Again He went out. This shews the carefulness of God who is desirous that all men should be workers in the vineyard of their own souls, and of the Church, that both may be adorned with fruits of every kind.

About the eleventh hour. This is the last hour of the day, and those called at this hour are Christians. Origen says that Adam was called at the first hour, Paul at the eleventh.

Because no man hath hired us. This is the vain excuse, S. Chrysostom says, of slothful men; for God calls all to virtue from childhood. But again S. Chrysostom says the hiring is the promise of eternal life: but the Gentiles knew neither God nor the promises of God, so they say that they had not been hired, or called, though they had been called by the law and light of nature.

And when the evening was come. The evening is the end of the world and the Day of Judgment.

Symbolically, Origen understands by the steward the holy Angels, as S. Michael; but Remigius understands Christ, Who as man is the steward of God the Father, and in His name will judge the quick and dead. Irenæus (lib. iv. contr. hær. c. 70) understands the Holy Spirit who dispenses both gifts and graces, and glory and rewards.

The Gentiles had more grace, and co-operated with grace more than the Jews who were first called, and therefore they obtain a higher place in Heaven. We may learn from this that a man may easily gain an increase of merit and glory if he practise frequent acts of charity, and perform all external works from charity and the love of God; for thus he will merit more even than the religious who undergo hard penances, if he practise his works with greater charity than they do, although they be less difficult,

Beginning with the last. S. Gregory says, Those who are called at the end of life are often times rewarded before others, inasmuch as they depart out of the body into the kingdom before those who were called in childhood.

When they came who were hired about the eleventh hour, they received every man a penny. This penny (denarius) was, as I have said above, in kind the same, but in appearance different. The meaning is that the Apostles and Christians called in the last age of the world have received a better denarius, and one that corresponds (congruentem) and is due to their labour and merit.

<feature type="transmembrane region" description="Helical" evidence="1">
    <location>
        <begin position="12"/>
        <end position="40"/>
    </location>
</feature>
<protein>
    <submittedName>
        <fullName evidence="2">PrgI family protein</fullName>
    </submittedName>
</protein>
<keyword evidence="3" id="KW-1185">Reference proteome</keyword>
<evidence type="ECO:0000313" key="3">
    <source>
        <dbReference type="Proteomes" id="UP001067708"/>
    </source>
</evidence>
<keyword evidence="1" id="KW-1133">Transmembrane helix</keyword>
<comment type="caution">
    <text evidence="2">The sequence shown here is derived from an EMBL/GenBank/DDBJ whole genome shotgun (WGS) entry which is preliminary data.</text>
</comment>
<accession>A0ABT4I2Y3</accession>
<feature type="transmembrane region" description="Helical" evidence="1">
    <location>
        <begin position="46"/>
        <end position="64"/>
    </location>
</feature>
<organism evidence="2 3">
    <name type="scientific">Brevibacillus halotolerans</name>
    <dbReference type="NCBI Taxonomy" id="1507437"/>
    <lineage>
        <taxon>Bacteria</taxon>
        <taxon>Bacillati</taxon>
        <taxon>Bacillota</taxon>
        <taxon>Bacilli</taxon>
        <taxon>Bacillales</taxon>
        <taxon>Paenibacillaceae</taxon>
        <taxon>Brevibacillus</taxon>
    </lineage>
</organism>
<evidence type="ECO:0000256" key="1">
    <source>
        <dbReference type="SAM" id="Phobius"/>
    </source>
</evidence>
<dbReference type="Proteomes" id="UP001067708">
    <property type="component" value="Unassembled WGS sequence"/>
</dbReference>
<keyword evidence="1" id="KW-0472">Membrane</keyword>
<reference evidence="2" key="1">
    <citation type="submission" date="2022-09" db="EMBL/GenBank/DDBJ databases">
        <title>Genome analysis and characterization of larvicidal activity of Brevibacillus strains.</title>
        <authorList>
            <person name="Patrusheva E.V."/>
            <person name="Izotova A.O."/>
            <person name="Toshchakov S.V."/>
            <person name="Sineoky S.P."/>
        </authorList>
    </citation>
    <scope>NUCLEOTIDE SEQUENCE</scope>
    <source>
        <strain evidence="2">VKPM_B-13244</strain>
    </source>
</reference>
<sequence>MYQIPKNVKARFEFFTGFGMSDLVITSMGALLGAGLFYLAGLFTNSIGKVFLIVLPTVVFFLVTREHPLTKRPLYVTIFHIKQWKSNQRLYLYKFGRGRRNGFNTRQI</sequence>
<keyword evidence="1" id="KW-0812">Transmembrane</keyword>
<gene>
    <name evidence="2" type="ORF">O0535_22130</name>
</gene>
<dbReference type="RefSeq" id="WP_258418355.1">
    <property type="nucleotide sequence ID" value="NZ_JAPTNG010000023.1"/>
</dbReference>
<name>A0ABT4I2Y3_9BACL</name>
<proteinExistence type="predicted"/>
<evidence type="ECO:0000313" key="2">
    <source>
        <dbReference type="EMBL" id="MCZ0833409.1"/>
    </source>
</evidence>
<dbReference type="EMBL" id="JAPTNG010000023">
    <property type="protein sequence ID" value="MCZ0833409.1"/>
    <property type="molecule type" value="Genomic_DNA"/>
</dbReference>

You will say that the first called, murmured and said, Thou hast made them equal to us, and therefore the same denarius was given to both; for if it had been a better one, they would have said, Thou hast made them superior to us, and they would have murmured much more.

I answer, that the day’s hire is given to workmen in the evening, and therefore those who come last could not easily perceive what sort of denarius was given to those who preceded them, but they only heard the steward say to each, receive your denarius: or if they did see it, they could not clearly perceive in the darkness that they had received a copper denarius, while the others had received a gold one. For copper (aurichaleum) resembles gold in glow and brightness, so that they thought the same denarius was given to them as themselves, and were offended. All this parabolically signifies the envy of the Jews against the Gentiles, for they were offended because the Gentiles were made equal to them in the grace and glory of their Messiah: for they thought that these things were due properly and entirely to them alone, but to the Gentiles only by a certain gratuitous dispensation. Whence arose that contention of the Jews against S. Peter for preaching the Gospel to Cornelius; and that more vehement contention against S. Paul, as is clear from the Acts of the Apostles.

If you ask why Christ did not say expressly that those who came at the eleventh hour received a greater denarius, I answer that Christ was not here treating of that point, but He only intended to eradicate from the Jews their prejudice, and arrogant claim to the first place in the kingdom of Heaven. In opposition to this therefore He teaches that the first shall be last and the last first. For He wishes to confirm His promise made to the Apostles (S. Matt. 19:28). For thus the Apostles will be first in Heaven, inasmuch as they will be the judges of the rest, but the Jews will be the last, as they are to be judged by them.

Morally, S. Chrysostom says, they are called at the eleventh hour who are called in old age; so that this parable was spoken to quicken the zeal of those who are converted in extreme old age, so that they may not suppose that they shall have any less than others.

They murmured. By the murmuring, S. Chrysostom says, is signified the greatness of the reward and glory, which in the Apostles is so great that the rest of the elect and blessed from among the Jews would envy them and would murmur, if envy and murmuring were possible among the blessed. In a different way, S. Gregory says, Because the Fathers before Christ were not brought to the kingdom; this is to have murmured. Lastly, S. Chrysostom thinks that this murmuring is only an ornament of (a point introduced into) the parable, and therefore not to be applied to the thing signified by it.

We have borne the burden and heat of the day. That is, we have toiled under the burden of the Law. The Scribes and Pharisees used to fast twice in the week, give tithes of all things to God, teach the people, compass sea and land to make one proselyte; so that they had a weight of labours, but often an unprofitable one.